How to Implement Shop-Floor Management
Shopfloor management is or at least should be one of the implementations that should be considered when you want to turn your work culture and improve your communication amongst colleagues and teams.
Many large companies, especially in the automotive industry and their service providers are utilizing shopfloor management to track daily performances, qualification status of the team and improvement activities as well as problem solving skills.
If you have no shopfloor management in place or little to no experience in how to set it up, this session will give you an insight on the foundations and first steps on setting it up.

About Nadja Böhlmann

Nadja Böhlmann lives in the Eastern part of Germany 2 hours south of Berlin. She spent the first eight years of her professional career as an officer in the logistics department of the German Armed Force. She holds a bachelor’s degree in business administration and a master’s degree in lean operations management. After leaving the Army as a first Lieutenant, she first worked as a student trainee in the painting and drywall construction industry in the area of process optimization for construction sites at Malerwerkstätten Heinrich Schmid. Later she joined the Kaizen Institute as a Trainer and Consultant. She currently works for the Finnish family-owned company Teknos as global Group responsible for Kaizen and process development.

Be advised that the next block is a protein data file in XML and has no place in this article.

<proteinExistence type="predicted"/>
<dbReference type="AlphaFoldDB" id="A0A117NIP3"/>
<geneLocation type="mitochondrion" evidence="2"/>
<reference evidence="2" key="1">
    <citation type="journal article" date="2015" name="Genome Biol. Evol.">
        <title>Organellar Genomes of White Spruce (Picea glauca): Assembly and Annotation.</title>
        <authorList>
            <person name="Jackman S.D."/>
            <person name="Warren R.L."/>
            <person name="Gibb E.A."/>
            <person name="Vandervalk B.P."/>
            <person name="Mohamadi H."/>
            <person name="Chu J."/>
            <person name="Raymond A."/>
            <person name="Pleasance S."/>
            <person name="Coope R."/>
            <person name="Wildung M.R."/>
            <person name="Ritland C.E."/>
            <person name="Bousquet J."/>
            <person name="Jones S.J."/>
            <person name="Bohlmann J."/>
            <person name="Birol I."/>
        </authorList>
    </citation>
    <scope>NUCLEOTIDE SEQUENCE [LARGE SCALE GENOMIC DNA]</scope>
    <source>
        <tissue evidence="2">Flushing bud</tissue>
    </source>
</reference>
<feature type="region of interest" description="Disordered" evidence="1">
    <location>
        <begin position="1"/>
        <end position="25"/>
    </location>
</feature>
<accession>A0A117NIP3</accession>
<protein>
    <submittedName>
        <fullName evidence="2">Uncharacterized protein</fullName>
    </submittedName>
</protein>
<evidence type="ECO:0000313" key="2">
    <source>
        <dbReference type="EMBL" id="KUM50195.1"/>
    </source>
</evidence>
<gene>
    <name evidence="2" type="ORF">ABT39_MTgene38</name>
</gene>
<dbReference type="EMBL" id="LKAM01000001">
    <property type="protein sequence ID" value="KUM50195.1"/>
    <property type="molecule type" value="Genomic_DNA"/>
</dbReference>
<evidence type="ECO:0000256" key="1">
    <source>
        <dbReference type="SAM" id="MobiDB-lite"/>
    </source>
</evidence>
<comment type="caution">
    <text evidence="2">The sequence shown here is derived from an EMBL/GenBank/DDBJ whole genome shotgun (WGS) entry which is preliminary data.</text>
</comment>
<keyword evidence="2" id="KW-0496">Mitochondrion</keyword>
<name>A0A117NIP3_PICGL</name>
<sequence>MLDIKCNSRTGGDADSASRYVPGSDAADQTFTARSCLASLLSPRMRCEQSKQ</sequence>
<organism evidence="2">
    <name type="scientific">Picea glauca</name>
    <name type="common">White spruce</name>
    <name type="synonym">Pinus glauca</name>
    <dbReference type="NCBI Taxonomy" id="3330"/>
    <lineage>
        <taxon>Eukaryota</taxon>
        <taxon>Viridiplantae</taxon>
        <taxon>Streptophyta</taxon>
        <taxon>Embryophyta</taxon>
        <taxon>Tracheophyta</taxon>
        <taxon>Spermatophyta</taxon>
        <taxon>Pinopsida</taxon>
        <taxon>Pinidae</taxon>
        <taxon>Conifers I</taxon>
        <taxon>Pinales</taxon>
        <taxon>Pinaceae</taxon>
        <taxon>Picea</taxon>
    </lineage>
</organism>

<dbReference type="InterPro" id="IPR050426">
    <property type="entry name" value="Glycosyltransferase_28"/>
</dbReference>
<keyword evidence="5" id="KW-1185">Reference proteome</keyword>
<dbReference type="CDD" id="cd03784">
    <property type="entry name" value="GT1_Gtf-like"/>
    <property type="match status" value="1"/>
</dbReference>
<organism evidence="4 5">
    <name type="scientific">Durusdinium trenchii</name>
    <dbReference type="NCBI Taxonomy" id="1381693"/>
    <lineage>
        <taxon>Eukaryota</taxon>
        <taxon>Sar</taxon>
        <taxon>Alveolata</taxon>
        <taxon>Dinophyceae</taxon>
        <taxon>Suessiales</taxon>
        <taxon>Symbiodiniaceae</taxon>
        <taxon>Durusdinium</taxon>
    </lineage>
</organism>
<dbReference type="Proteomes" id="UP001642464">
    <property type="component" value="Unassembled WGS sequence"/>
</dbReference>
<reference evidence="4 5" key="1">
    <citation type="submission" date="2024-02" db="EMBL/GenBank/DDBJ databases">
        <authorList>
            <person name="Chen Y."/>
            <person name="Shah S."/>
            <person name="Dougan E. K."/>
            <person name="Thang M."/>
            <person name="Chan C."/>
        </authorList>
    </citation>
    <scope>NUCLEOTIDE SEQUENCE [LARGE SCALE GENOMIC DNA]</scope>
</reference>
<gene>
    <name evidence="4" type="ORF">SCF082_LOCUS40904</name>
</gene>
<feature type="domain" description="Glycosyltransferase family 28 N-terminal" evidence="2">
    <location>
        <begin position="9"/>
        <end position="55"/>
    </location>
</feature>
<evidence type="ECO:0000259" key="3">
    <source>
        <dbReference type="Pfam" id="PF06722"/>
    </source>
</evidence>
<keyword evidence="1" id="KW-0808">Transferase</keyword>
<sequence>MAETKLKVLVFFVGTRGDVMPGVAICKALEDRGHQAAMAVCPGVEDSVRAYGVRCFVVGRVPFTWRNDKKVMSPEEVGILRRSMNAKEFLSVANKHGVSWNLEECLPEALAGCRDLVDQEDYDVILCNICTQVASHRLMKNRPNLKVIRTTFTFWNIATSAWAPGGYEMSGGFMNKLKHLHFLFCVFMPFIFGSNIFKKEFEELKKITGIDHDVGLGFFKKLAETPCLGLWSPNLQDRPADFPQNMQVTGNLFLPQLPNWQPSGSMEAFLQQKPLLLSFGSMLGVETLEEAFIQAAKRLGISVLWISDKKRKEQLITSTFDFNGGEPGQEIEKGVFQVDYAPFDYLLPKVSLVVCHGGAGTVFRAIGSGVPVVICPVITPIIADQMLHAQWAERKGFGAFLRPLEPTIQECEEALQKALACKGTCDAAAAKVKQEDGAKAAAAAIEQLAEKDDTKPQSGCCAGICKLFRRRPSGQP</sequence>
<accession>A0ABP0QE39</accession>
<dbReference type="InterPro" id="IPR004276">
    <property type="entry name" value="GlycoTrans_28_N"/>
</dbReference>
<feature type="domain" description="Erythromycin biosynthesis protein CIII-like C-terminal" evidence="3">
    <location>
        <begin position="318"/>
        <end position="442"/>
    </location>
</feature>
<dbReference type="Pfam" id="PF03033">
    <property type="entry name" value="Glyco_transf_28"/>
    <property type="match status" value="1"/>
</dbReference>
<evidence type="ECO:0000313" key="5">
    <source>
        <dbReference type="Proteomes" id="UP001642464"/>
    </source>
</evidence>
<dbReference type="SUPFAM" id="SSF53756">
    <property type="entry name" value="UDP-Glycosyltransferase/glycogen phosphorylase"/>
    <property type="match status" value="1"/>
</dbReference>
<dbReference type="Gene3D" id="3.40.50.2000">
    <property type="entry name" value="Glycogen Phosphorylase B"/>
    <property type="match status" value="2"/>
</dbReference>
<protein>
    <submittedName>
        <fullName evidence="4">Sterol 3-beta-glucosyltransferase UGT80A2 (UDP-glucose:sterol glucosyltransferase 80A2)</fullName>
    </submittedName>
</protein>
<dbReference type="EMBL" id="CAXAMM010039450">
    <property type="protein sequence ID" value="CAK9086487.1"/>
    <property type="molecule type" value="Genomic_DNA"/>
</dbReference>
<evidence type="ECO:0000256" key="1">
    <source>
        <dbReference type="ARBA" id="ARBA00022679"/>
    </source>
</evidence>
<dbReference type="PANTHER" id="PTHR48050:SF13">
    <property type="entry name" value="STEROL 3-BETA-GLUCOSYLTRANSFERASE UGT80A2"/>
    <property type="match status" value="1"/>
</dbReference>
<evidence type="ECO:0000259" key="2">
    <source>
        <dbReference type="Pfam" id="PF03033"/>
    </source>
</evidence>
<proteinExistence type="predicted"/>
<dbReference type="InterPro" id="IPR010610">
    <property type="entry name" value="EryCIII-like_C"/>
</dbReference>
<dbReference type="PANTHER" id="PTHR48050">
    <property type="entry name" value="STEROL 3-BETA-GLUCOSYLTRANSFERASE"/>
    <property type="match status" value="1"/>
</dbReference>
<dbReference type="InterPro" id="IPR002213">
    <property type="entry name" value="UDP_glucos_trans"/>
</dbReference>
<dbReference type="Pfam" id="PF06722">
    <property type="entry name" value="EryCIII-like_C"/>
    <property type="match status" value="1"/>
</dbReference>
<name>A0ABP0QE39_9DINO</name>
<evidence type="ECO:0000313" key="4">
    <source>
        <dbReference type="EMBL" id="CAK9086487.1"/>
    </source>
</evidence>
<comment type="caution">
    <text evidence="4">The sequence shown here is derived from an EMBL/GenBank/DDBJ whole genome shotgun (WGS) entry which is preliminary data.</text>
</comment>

Already in 2009, the topics of Lean Management and Kaizen aroused and inspired her. Back then, as a student in a lecture, she was so enthusiastic about how simple methods, tactics and ways of thinking can improve and change processe. Since the lecture back then, she has never stopped thinking about Lean and Kaizen again.

From that day on, she was striving to focus her entire personal development on becoming a part of creating a better working environment for people and employees, or helping employees to be encouraged to question their own actions and to wanting to change them accordingly.

Nadja Böhlmann herself warns top executives to not start with Kaizen if they are not aware beforehand that this step of cultural change will consume a lot of energy and attention.

She says, “If you’re not willing to deal with all that, don’t start kaizen and don’t think any further about running a sustainable and growth-oriented company!”